Would the person that made the comment to you burden his or her child with a perpetual state of despair because the world is falling apart? Children demonstrate on a daily basis that all states of being are transitory. Anger, sadness, envy – all move through them quickly. They must be trained to hold grudges, to fear and to hate, to worry endlessly.
Sometimes the youngest sibling in a family escapes this training – the notion that one must pick & become expert at certain feelings at the expense or complete loss of other feelings (usually gender divided) – because they are so far down the line they are raised more by their siblings, who exist in these transitory states along with them, than by their parents. I’ve found (now that I live among them again as a parent) that most children exhibit a natural curiosity for & love of beauty – both the boys & the girls. It’s nice to be around them before it’s been beaten out of them, especially the little boys. Our culture still promotes the belief that boys must be made hard, cured like meat, with all the moisture removed, to become men, but we’re making progress. (I just learned of an excellent book on this subject called “The Courage to Raise Good Men” by Olga Silverstein & Beth Rashbaum, that contends that mothers don’t have to sever the bond with their sons to make them into men.) Those who want to put an end to war must actively work for peace; and that includes cultivating a personal peace in their hearts by enjoying life and all the pleasure afforded us as sensual beings. The extraordinary in life is supported by the ordinary – we must attend to both.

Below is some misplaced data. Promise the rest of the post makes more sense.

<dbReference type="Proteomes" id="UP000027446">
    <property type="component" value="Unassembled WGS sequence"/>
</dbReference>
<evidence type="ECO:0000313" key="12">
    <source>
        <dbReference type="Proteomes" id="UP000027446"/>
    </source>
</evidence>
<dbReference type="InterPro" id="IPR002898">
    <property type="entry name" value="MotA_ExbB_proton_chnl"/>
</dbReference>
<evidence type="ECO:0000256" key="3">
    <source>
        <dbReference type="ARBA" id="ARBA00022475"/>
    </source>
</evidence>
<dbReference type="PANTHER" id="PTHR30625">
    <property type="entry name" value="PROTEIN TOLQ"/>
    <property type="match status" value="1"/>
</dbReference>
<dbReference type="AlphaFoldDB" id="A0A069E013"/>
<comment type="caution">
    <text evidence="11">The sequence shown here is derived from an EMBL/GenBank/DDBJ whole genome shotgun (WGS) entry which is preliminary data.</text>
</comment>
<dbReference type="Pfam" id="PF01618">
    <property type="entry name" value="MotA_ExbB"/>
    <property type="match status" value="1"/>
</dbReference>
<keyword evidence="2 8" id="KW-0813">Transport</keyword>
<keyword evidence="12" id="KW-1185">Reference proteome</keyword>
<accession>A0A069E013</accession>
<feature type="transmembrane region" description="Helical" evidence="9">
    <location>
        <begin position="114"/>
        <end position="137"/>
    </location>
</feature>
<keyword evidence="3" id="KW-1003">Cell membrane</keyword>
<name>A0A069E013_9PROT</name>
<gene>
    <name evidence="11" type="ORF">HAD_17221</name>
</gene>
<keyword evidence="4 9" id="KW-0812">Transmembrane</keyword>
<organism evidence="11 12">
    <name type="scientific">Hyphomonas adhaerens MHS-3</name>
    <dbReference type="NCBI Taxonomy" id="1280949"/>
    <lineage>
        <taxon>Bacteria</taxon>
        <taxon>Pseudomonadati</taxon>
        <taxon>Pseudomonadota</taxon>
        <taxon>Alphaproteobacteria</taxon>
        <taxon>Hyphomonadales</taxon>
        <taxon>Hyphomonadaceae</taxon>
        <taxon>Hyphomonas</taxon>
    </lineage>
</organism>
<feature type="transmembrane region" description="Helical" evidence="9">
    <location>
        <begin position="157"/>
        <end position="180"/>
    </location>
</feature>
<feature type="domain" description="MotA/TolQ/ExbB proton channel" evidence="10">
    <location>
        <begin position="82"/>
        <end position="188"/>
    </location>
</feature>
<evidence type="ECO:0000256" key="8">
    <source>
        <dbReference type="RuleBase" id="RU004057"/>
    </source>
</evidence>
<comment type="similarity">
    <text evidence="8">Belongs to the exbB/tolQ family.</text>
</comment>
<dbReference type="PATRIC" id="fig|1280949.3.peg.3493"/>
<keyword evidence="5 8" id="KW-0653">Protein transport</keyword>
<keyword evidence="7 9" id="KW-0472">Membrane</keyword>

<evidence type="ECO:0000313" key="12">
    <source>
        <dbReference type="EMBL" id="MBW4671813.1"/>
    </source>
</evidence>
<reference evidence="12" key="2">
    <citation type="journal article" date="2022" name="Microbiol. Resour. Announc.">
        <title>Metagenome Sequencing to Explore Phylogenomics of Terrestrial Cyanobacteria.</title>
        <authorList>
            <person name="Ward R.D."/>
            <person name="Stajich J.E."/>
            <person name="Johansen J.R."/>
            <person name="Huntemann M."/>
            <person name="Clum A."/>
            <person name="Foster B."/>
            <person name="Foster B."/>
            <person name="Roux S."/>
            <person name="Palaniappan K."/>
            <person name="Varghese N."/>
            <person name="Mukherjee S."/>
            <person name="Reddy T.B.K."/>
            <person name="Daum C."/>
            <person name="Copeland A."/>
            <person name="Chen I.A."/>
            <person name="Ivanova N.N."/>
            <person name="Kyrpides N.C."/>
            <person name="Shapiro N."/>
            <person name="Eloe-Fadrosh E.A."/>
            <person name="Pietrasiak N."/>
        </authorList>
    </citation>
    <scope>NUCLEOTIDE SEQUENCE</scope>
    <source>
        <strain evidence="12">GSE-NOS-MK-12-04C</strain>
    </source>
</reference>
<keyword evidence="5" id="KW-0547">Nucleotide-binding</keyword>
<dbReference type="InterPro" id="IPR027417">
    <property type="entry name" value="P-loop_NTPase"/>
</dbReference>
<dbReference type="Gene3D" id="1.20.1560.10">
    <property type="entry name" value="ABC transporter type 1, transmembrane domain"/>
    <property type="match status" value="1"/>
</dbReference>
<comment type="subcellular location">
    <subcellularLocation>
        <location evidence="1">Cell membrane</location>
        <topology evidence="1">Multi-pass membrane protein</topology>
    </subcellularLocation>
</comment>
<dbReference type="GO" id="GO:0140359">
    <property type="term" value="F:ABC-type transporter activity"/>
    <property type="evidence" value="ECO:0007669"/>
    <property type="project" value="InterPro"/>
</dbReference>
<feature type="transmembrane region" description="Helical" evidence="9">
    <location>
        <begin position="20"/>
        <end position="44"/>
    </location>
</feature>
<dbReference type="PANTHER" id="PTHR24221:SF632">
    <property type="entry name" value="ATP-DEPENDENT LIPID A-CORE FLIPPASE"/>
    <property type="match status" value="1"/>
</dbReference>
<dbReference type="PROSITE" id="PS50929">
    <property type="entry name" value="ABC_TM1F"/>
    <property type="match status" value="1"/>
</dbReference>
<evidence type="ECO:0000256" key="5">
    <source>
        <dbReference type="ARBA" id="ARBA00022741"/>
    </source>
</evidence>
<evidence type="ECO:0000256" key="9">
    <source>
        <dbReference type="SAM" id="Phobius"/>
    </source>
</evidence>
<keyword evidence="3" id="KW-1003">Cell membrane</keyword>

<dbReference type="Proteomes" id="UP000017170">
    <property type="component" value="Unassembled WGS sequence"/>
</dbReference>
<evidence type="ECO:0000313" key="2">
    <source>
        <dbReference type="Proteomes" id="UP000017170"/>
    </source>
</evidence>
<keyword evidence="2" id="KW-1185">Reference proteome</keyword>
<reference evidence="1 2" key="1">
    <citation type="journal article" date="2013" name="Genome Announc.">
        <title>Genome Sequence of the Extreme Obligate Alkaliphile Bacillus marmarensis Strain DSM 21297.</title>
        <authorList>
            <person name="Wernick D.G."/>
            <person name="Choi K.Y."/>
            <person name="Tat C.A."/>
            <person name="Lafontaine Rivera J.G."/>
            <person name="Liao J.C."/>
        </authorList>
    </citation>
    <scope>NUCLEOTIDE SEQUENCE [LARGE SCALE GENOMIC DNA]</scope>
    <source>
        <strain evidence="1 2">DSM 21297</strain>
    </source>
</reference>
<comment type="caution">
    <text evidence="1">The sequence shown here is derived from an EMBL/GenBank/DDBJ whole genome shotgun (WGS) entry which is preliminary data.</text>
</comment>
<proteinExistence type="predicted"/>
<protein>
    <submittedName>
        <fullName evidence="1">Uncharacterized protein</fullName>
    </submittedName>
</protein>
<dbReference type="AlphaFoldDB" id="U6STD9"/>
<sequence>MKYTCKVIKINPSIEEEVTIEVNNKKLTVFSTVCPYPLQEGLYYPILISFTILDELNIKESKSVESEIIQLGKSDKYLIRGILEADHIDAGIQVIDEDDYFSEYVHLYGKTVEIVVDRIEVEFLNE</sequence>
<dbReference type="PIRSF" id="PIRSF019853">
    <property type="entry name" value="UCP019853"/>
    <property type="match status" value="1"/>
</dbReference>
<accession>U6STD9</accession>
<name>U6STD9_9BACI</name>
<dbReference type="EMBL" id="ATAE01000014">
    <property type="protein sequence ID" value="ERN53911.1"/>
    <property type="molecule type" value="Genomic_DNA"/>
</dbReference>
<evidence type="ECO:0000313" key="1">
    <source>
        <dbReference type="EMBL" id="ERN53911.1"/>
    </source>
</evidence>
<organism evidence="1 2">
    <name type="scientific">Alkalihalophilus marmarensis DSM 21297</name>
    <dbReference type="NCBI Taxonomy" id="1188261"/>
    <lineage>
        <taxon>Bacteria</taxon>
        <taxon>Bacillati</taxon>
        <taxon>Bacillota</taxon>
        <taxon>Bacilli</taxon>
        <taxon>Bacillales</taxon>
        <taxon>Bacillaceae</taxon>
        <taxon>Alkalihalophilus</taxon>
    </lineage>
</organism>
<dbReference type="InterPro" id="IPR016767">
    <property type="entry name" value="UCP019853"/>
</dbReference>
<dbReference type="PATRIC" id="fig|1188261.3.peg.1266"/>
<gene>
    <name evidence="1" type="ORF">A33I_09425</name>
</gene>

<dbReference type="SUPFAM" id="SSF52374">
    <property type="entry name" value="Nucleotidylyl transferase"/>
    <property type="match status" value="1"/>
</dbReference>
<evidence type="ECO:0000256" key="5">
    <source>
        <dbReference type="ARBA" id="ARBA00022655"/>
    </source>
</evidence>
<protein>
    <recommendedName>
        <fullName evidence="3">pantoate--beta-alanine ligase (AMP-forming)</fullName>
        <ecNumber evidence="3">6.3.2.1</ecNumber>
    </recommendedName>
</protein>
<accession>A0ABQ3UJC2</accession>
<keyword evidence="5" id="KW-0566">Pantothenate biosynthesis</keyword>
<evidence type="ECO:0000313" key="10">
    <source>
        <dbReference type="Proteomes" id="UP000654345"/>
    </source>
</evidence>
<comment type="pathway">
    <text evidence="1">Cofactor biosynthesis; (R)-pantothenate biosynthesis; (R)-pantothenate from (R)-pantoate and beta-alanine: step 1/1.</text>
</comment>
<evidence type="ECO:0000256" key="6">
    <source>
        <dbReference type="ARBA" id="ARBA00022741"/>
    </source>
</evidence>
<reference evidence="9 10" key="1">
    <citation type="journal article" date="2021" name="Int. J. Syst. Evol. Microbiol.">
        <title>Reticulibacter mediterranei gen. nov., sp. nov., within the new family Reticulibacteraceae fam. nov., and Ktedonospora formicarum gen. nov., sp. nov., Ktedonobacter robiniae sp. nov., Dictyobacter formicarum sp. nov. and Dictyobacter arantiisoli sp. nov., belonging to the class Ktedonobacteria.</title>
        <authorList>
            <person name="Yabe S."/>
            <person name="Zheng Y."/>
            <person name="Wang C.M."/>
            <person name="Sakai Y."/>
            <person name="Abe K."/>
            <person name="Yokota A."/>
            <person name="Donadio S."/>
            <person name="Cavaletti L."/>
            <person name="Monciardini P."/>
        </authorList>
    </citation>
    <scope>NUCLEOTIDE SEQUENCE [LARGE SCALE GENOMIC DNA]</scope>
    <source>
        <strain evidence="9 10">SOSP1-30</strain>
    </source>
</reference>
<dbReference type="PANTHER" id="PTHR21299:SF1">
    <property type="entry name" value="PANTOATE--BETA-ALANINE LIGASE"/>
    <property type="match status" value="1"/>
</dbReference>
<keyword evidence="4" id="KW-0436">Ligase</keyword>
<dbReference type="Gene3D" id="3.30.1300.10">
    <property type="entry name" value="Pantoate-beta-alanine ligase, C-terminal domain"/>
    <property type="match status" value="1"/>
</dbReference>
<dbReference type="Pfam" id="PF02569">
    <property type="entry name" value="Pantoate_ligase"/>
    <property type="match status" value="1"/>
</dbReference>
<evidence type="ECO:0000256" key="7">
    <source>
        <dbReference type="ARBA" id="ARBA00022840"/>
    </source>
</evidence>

Anonymous said...



Anonymous said...

People who question your output are one word: JEALOUS.. why don't they put down on paper what they want to say... They still can't. I say break on thru to the otherside. Start your own blog.